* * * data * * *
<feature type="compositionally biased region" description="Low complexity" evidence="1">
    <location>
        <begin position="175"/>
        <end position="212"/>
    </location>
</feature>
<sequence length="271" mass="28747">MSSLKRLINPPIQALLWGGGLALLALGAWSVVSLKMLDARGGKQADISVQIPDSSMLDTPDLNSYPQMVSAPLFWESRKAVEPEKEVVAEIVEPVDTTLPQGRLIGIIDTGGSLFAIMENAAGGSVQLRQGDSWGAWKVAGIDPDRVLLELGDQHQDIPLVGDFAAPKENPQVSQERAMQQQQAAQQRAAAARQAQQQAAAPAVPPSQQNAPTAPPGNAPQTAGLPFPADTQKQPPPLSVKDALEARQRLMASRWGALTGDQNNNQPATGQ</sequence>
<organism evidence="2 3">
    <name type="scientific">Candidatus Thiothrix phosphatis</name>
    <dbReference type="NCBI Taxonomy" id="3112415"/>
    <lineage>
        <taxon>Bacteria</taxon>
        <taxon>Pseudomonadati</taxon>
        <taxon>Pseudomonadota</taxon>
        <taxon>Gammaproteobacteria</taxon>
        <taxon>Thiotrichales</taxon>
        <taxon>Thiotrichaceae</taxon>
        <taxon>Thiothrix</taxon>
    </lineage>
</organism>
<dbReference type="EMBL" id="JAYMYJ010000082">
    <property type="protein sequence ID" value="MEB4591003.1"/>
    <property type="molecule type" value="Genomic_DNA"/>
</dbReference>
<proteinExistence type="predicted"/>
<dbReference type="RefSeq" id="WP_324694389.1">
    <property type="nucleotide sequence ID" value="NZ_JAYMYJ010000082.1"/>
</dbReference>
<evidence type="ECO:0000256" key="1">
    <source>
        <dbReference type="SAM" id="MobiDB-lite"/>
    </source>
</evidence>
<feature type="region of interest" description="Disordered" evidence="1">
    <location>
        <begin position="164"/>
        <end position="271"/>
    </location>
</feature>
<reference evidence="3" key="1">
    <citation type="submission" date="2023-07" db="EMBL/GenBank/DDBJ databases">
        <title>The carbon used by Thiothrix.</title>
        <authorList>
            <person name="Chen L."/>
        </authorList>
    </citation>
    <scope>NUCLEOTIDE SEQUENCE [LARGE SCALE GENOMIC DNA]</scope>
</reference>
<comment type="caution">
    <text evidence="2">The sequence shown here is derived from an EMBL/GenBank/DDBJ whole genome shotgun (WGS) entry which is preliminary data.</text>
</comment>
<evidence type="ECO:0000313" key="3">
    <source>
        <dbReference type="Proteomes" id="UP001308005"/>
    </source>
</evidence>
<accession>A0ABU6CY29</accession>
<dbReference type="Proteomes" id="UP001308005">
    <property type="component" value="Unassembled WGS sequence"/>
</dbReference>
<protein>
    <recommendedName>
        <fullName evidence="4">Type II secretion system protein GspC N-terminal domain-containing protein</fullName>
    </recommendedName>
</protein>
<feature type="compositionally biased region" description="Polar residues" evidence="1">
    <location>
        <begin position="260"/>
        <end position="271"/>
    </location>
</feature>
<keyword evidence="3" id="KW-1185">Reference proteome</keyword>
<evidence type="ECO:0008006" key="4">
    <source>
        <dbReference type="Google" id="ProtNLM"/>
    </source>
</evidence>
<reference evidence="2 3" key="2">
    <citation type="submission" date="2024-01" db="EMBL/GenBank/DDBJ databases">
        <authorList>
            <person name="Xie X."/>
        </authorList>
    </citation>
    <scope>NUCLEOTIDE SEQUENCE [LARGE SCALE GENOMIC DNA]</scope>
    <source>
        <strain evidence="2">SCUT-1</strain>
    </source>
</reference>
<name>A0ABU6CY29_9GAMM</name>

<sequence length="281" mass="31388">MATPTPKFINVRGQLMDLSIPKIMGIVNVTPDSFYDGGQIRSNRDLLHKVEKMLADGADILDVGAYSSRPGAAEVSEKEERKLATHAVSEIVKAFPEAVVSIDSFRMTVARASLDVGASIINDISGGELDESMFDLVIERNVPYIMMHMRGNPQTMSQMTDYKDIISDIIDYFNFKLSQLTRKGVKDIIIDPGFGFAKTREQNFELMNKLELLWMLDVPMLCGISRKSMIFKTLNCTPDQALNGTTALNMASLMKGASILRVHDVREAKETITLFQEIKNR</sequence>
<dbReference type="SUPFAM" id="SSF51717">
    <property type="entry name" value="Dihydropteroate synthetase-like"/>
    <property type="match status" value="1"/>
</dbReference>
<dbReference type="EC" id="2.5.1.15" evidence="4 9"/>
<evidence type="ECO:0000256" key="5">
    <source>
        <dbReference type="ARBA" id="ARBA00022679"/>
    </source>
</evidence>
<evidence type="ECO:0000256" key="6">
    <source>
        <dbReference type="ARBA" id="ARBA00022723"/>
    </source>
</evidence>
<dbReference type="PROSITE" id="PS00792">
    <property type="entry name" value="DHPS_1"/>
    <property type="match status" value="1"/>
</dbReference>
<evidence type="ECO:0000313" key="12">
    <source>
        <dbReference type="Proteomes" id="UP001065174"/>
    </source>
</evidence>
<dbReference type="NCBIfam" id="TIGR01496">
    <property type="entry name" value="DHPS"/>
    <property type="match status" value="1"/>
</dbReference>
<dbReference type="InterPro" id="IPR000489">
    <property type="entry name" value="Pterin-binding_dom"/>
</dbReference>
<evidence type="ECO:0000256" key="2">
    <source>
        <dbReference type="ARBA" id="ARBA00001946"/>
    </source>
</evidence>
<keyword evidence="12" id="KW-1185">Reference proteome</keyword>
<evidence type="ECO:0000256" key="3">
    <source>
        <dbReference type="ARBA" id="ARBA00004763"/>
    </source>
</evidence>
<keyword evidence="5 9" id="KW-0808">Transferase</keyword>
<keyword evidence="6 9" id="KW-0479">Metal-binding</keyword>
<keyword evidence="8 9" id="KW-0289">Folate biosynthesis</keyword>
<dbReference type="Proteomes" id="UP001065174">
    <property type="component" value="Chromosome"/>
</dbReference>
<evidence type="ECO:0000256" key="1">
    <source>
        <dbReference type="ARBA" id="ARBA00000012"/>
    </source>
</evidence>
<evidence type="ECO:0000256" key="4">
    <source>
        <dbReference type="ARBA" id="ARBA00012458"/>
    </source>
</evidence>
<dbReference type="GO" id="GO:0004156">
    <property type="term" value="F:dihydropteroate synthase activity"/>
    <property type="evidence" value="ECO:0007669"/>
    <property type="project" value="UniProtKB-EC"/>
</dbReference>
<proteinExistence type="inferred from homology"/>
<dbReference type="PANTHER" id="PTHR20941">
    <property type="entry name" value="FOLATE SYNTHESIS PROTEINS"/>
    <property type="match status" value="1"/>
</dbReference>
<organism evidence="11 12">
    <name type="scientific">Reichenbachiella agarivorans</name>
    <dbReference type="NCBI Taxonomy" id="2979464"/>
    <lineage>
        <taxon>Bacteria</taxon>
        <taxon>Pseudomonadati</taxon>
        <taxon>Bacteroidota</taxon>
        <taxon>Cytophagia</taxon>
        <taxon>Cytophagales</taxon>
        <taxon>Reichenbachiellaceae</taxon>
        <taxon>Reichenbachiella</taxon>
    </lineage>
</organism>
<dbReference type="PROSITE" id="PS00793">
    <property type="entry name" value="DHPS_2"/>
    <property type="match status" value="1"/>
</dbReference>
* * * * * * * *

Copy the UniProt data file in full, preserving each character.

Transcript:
<feature type="compositionally biased region" description="Low complexity" evidence="1">
    <location>
        <begin position="175"/>
        <end position="212"/>
    </location>
</feature>
<sequence length="271" mass="28747">MSSLKRLINPPIQALLWGGGLALLALGAWSVVSLKMLDARGGKQADISVQIPDSSMLDTPDLNSYPQMVSAPLFWESRKAVEPEKEVVAEIVEPVDTTLPQGRLIGIIDTGGSLFAIMENAAGGSVQLRQGDSWGAWKVAGIDPDRVLLELGDQHQDIPLVGDFAAPKENPQVSQERAMQQQQAAQQRAAAARQAQQQAAAPAVPPSQQNAPTAPPGNAPQTAGLPFPADTQKQPPPLSVKDALEARQRLMASRWGALTGDQNNNQPATGQ</sequence>
<organism evidence="2 3">
    <name type="scientific">Candidatus Thiothrix phosphatis</name>
    <dbReference type="NCBI Taxonomy" id="3112415"/>
    <lineage>
        <taxon>Bacteria</taxon>
        <taxon>Pseudomonadati</taxon>
        <taxon>Pseudomonadota</taxon>
        <taxon>Gammaproteobacteria</taxon>
        <taxon>Thiotrichales</taxon>
        <taxon>Thiotrichaceae</taxon>
        <taxon>Thiothrix</taxon>
    </lineage>
</organism>
<dbReference type="EMBL" id="JAYMYJ010000082">
    <property type="protein sequence ID" value="MEB4591003.1"/>
    <property type="molecule type" value="Genomic_DNA"/>
</dbReference>
<proteinExistence type="predicted"/>
<dbReference type="RefSeq" id="WP_324694389.1">
    <property type="nucleotide sequence ID" value="NZ_JAYMYJ010000082.1"/>
</dbReference>
<evidence type="ECO:0000256" key="1">
    <source>
        <dbReference type="SAM" id="MobiDB-lite"/>
    </source>
</evidence>
<feature type="region of interest" description="Disordered" evidence="1">
    <location>
        <begin position="164"/>
        <end position="271"/>
    </location>
</feature>
<reference evidence="3" key="1">
    <citation type="submission" date="2023-07" db="EMBL/GenBank/DDBJ databases">
        <title>The carbon used by Thiothrix.</title>
        <authorList>
            <person name="Chen L."/>
        </authorList>
    </citation>
    <scope>NUCLEOTIDE SEQUENCE [LARGE SCALE GENOMIC DNA]</scope>
</reference>
<comment type="caution">
    <text evidence="2">The sequence shown here is derived from an EMBL/GenBank/DDBJ whole genome shotgun (WGS) entry which is preliminary data.</text>
</comment>
<evidence type="ECO:0000313" key="3">
    <source>
        <dbReference type="Proteomes" id="UP001308005"/>
    </source>
</evidence>
<accession>A0ABU6CY29</accession>
<dbReference type="Proteomes" id="UP001308005">
    <property type="component" value="Unassembled WGS sequence"/>
</dbReference>
<protein>
    <recommendedName>
        <fullName evidence="4">Type II secretion system protein GspC N-terminal domain-containing protein</fullName>
    </recommendedName>
</protein>
<feature type="compositionally biased region" description="Polar residues" evidence="1">
    <location>
        <begin position="260"/>
        <end position="271"/>
    </location>
</feature>
<keyword evidence="3" id="KW-1185">Reference proteome</keyword>
<evidence type="ECO:0008006" key="4">
    <source>
        <dbReference type="Google" id="ProtNLM"/>
    </source>
</evidence>
<reference evidence="2 3" key="2">
    <citation type="submission" date="2024-01" db="EMBL/GenBank/DDBJ databases">
        <authorList>
            <person name="Xie X."/>
        </authorList>
    </citation>
    <scope>NUCLEOTIDE SEQUENCE [LARGE SCALE GENOMIC DNA]</scope>
    <source>
        <strain evidence="2">SCUT-1</strain>
    </source>
</reference>
<name>A0ABU6CY29_9GAMM</name>

<sequence length="281" mass="31388">MATPTPKFINVRGQLMDLSIPKIMGIVNVTPDSFYDGGQIRSNRDLLHKVEKMLADGADILDVGAYSSRPGAAEVSEKEERKLATHAVSEIVKAFPEAVVSIDSFRMTVARASLDVGASIINDISGGELDESMFDLVIERNVPYIMMHMRGNPQTMSQMTDYKDIISDIIDYFNFKLSQLTRKGVKDIIIDPGFGFAKTREQNFELMNKLELLWMLDVPMLCGISRKSMIFKTLNCTPDQALNGTTALNMASLMKGASILRVHDVREAKETITLFQEIKNR</sequence>
<dbReference type="SUPFAM" id="SSF51717">
    <property type="entry name" value="Dihydropteroate synthetase-like"/>
    <property type="match status" value="1"/>
</dbReference>
<dbReference type="EC" id="2.5.1.15" evidence="4 9"/>
<evidence type="ECO:0000256" key="5">
    <source>
        <dbReference type="ARBA" id="ARBA00022679"/>
    </source>
</evidence>
<evidence type="ECO:0000256" key="6">
    <source>
        <dbReference type="ARBA" id="ARBA00022723"/>
    </source>
</evidence>
<dbReference type="PROSITE" id="PS00792">
    <property type="entry name" value="DHPS_1"/>
    <property type="match status" value="1"/>
</dbReference>
<evidence type="ECO:0000313" key="12">
    <source>
        <dbReference type="Proteomes" id="UP001065174"/>
    </source>
</evidence>
<dbReference type="NCBIfam" id="TIGR01496">
    <property type="entry name" value="DHPS"/>
    <property type="match status" value="1"/>
</dbReference>
<dbReference type="InterPro" id="IPR000489">
    <property type="entry name" value="Pterin-binding_dom"/>
</dbReference>
<evidence type="ECO:0000256" key="2">
    <source>
        <dbReference type="ARBA" id="ARBA00001946"/>
    </source>
</evidence>
<keyword evidence="12" id="KW-1185">Reference proteome</keyword>
<evidence type="ECO:0000256" key="3">
    <source>
        <dbReference type="ARBA" id="ARBA00004763"/>
    </source>
</evidence>
<keyword evidence="5 9" id="KW-0808">Transferase</keyword>
<keyword evidence="6 9" id="KW-0479">Metal-binding</keyword>
<keyword evidence="8 9" id="KW-0289">Folate biosynthesis</keyword>
<dbReference type="Proteomes" id="UP001065174">
    <property type="component" value="Chromosome"/>
</dbReference>
<evidence type="ECO:0000256" key="1">
    <source>
        <dbReference type="ARBA" id="ARBA00000012"/>
    </source>
</evidence>
<evidence type="ECO:0000256" key="4">
    <source>
        <dbReference type="ARBA" id="ARBA00012458"/>
    </source>
</evidence>
<dbReference type="GO" id="GO:0004156">
    <property type="term" value="F:dihydropteroate synthase activity"/>
    <property type="evidence" value="ECO:0007669"/>
    <property type="project" value="UniProtKB-EC"/>
</dbReference>
<proteinExistence type="inferred from homology"/>
<dbReference type="PANTHER" id="PTHR20941">
    <property type="entry name" value="FOLATE SYNTHESIS PROTEINS"/>
    <property type="match status" value="1"/>
</dbReference>
<organism evidence="11 12">
    <name type="scientific">Reichenbachiella agarivorans</name>
    <dbReference type="NCBI Taxonomy" id="2979464"/>
    <lineage>
        <taxon>Bacteria</taxon>
        <taxon>Pseudomonadati</taxon>
        <taxon>Bacteroidota</taxon>
        <taxon>Cytophagia</taxon>
        <taxon>Cytophagales</taxon>
        <taxon>Reichenbachiellaceae</taxon>
        <taxon>Reichenbachiella</taxon>
    </lineage>
</organism>
<dbReference type="PROSITE" id="PS00793">
    <property type="entry name" value="DHPS_2"/>
    <property type="match status" value="1"/>
</dbReference>